Sylvie turned swiftly on her heel, not waiting for him to see the emotions she knew were clouding her eyes.
‘The lake needs dredging,’ she commented crisply as she shuttered her eyes and stared out towards the large ornamental lake several hundred yards away from the house.
It was the wrong thing to say. She could hear the mocking amusement in Ran’s voice as he drawled, ‘Well, yes, it does, but let’s hope this time you don’t end up head-first in the mud. We’ll have to hose you down out here if you do. There’s no way Mrs Elliott is going to let you into the Rectory smelling of stagnant lake water and covered in mud and weed...’
Sylvie stiffened, for the moment ignoring his reference to the ignominious fate which had overtaken her as an over-eager teenager when she had missed her footing and fallen head-first into the pond they had been cleaning out on Alex’s estate.
‘The Rectory?’ she questioned him with ominous calm.
She knew from the reports she had read before leaving New York that Ran was presently living in the eighteenth-century Rectory which was part of the estate and which, like the living which had originally gone with it, was in the gift of the owner of the Hall. To judge from the plans and photographs which Sylvie had seen, it was a very, very substantial and handsome property, surrounded by particularly attractive grounds, and she had not been in the least bit surprised to read that it had originally been built for a younger son of the family who had chosen to go into holy orders.
‘Mmm...you won’t have seen it as you drove in. It’s on the other side of the estate. I’m living there at the moment and I’ve arranged with Mrs Elliott, who used to be my cousin’s housekeeper when he lived there, for a room to be prepared for you. Lloyd mentioned that you’d probably be working here for a number of months and he and I agreed that in view of Haverton’s distance from the nearest town, and the fact that Lloyd has warned me that you like to keep a very keen eye on the budgets, it makes sense for you to stay at the Rectory rather than waste time and money hunting around for alternative accommodation. Especially since it seems that there could be occasions when you might have to travel abroad to check on work you’ve set in progress at other Trust properties.’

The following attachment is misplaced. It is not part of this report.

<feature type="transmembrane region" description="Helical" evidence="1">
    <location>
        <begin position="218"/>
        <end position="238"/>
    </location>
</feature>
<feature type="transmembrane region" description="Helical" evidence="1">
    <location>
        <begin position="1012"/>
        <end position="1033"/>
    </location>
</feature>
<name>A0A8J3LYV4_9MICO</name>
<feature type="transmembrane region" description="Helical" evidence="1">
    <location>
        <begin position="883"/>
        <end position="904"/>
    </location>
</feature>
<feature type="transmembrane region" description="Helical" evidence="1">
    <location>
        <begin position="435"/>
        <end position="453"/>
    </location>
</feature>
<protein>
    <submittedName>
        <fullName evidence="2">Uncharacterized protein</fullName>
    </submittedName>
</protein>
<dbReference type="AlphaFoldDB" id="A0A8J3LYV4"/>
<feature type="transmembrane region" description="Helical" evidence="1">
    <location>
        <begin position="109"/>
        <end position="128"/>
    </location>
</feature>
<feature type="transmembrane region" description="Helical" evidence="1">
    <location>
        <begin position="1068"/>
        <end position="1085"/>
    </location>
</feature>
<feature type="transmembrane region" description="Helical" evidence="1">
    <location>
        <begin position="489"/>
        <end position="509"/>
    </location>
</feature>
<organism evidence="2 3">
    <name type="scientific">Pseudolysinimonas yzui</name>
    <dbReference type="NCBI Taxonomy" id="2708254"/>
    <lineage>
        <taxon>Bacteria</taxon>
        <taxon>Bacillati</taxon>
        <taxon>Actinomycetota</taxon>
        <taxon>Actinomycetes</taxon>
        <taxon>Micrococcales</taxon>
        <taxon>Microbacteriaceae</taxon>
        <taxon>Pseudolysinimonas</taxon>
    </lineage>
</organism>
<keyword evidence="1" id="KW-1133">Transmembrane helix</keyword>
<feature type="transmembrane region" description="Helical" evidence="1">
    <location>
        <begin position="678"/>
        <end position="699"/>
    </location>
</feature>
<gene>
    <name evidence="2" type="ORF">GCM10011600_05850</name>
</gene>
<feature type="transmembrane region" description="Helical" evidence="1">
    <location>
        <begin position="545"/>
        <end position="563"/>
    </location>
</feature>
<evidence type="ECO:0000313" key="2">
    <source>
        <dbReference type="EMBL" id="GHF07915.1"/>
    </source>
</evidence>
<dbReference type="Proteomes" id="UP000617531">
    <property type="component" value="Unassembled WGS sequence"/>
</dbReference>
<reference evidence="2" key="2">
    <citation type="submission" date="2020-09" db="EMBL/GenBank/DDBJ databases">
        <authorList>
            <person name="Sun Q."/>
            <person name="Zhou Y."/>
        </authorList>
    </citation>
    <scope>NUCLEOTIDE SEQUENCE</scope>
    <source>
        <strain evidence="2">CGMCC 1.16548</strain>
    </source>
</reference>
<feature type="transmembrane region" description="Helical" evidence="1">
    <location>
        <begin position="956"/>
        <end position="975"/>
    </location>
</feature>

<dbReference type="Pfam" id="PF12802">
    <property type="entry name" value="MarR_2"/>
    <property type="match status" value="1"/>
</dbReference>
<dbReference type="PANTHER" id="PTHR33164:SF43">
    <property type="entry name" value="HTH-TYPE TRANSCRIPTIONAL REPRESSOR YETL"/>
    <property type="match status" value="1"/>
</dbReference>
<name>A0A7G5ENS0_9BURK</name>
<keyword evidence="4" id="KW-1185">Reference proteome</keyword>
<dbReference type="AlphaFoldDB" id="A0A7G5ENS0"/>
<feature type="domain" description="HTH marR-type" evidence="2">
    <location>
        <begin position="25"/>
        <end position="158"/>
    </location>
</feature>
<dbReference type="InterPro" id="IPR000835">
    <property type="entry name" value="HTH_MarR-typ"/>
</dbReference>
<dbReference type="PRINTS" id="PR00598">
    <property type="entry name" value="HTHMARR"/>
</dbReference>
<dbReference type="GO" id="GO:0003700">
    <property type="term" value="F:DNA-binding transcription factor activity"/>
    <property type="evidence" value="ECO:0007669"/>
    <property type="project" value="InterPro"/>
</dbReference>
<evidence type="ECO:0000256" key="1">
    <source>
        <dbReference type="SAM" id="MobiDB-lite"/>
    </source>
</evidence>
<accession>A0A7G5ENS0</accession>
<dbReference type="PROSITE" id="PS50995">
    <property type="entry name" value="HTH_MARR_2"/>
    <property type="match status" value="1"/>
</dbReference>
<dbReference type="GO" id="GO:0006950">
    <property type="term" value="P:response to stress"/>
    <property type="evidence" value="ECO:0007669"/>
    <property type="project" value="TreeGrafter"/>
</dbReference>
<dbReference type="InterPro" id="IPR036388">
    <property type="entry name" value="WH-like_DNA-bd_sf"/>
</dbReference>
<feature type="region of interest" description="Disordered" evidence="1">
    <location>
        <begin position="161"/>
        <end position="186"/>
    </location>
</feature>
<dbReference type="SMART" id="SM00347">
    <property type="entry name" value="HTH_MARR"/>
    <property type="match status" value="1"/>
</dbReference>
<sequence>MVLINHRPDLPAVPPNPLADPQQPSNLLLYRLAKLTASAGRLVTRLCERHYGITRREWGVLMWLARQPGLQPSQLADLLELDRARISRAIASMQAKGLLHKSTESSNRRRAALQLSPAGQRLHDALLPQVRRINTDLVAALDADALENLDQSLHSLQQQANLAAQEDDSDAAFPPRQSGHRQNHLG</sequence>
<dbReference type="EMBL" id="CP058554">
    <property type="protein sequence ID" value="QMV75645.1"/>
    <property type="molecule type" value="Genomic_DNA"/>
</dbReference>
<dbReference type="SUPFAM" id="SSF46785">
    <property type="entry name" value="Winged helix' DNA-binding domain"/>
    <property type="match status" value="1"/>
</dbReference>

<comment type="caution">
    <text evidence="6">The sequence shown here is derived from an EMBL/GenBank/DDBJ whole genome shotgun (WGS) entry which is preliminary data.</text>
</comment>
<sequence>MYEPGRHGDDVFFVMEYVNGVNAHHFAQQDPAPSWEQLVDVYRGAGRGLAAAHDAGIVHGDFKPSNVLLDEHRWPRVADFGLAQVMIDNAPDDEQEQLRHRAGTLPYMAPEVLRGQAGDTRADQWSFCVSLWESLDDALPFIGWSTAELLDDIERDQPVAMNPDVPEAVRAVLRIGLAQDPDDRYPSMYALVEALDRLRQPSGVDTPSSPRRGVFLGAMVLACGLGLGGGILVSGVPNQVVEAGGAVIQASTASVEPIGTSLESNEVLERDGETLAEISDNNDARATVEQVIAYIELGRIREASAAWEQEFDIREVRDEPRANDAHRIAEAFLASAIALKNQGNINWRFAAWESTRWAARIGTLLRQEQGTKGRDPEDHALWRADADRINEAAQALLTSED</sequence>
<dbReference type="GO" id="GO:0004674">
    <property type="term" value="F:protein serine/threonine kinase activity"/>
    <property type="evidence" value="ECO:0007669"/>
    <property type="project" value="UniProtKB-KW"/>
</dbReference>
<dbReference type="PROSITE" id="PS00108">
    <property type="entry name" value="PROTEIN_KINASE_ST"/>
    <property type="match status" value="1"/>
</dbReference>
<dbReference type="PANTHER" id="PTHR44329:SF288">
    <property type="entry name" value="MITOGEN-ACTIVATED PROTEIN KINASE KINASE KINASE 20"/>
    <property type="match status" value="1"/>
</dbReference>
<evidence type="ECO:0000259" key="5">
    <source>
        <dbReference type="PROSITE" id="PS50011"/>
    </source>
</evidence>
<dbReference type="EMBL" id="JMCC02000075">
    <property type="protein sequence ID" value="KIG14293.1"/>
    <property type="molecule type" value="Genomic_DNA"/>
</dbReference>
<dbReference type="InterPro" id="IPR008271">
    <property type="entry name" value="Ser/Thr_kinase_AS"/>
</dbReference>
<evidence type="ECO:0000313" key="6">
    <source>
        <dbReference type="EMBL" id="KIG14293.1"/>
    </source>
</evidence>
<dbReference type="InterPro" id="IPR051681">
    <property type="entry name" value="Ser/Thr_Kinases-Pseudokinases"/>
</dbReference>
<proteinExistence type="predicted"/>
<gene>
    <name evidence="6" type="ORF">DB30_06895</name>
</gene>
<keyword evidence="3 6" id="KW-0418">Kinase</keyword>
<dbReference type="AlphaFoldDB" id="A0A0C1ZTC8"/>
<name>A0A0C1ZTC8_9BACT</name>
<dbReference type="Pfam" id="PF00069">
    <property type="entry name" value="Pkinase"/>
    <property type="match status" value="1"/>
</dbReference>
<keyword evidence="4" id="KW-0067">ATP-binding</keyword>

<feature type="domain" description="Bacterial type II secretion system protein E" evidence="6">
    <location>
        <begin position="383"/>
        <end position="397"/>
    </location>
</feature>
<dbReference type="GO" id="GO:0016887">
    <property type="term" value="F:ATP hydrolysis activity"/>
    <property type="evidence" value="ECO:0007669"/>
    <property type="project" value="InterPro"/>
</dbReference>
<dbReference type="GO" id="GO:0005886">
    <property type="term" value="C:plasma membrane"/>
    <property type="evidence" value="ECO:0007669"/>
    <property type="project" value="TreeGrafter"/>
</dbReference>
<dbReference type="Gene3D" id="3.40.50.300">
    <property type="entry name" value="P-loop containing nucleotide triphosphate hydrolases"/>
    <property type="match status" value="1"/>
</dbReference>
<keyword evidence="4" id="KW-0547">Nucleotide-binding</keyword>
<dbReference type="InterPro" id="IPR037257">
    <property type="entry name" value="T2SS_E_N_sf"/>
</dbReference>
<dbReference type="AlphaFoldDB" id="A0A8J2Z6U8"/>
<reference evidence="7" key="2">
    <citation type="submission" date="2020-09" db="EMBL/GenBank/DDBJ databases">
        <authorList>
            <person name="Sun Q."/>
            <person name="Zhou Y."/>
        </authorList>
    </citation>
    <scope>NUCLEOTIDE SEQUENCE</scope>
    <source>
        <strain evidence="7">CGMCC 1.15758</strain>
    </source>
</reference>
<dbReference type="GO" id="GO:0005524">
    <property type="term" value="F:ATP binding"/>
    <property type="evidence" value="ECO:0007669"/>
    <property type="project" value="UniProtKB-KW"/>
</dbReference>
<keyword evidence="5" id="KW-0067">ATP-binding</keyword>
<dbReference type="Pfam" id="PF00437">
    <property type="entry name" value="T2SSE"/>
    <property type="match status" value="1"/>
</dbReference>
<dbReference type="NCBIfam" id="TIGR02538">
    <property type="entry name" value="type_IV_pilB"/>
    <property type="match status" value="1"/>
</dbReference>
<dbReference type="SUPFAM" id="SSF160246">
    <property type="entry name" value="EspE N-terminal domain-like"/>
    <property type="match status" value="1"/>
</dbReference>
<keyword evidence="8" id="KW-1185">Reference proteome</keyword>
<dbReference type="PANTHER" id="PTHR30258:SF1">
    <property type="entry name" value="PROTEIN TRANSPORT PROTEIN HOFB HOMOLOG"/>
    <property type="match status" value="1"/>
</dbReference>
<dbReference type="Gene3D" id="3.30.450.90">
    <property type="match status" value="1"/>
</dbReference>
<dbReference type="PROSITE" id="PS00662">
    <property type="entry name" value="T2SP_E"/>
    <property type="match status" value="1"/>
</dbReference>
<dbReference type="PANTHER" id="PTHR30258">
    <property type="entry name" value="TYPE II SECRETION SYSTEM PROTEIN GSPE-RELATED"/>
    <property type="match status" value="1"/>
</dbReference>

What he said made sense, but still—she wasn’t a child any longer; what she did not need to have was Ran telling her what to do!
‘But you live at the Rectory,’ Sylvie commented quickly.
Immediately Ran’s eyebrows rose and he told her laconically, ‘It’s got ten bedrooms, Sylvie, excluding the upper attics—more than enough space for both of us, I should have thought.’
‘Does this Mrs Elliott live in?’ Sylvie asked him stiffly.
Ran stared at her for a moment and then burst out laughing.
‘No, she doesn’t,’ he told her coolly, ‘although I’m not sure why it should make any difference. You and I have lived under the same roof before, after all, Sylvie, and if it’s the thought of any unplanned nocturnal wanderings that’s worrying you...’ He gave her a wolfish grin and to her fury actually reached out and patted her tauntingly on the arm as he told her, still laughing, ‘Don’t worry. I’ll make sure I get a lock put on my door so that you don’t come wandering in...’
Sylvie was too speechless with anger to be able to respond.
‘What’s wrong now?’ Ran challenged her mock-innocently. ‘There’s no need to be embarrassed at the fact that you occasionally sleepwalk... Of course, it might be an idea to make sure you go to bed wearing something, but I’ll warn Mrs Elliott and...’
He stopped as Sylvie made a female growl of frustration deep in her throat.
‘That was years ago, when I was a child,’ she told him defensively, ‘and it only happened once... I don’t sleepwalk now...’
What was she doing? What was she saying? Why was she letting him do this to her? Sylvie ground her teeth. Yes, once, when she had been initially disoriented and upset at her mother marrying again, she had actually sleepwalked, and might, in fact, have suffered a nasty accident if Ran hadn’t happened to see her on his way up to bed. But it had happened once, that was all, and, even after she had eventually developed a massive crush on him, surreptitiously creeping into his bedroom had been the last thing on her mind then. She had been far too unworldly, far too naive even to think of such a thing.
‘No! Then what are you worrying about?’ Ran challenged her, his expression suddenly hardening as he demanded, ‘If it’s the fact that you’ll be living under my roof whilst Lloyd is in New York—’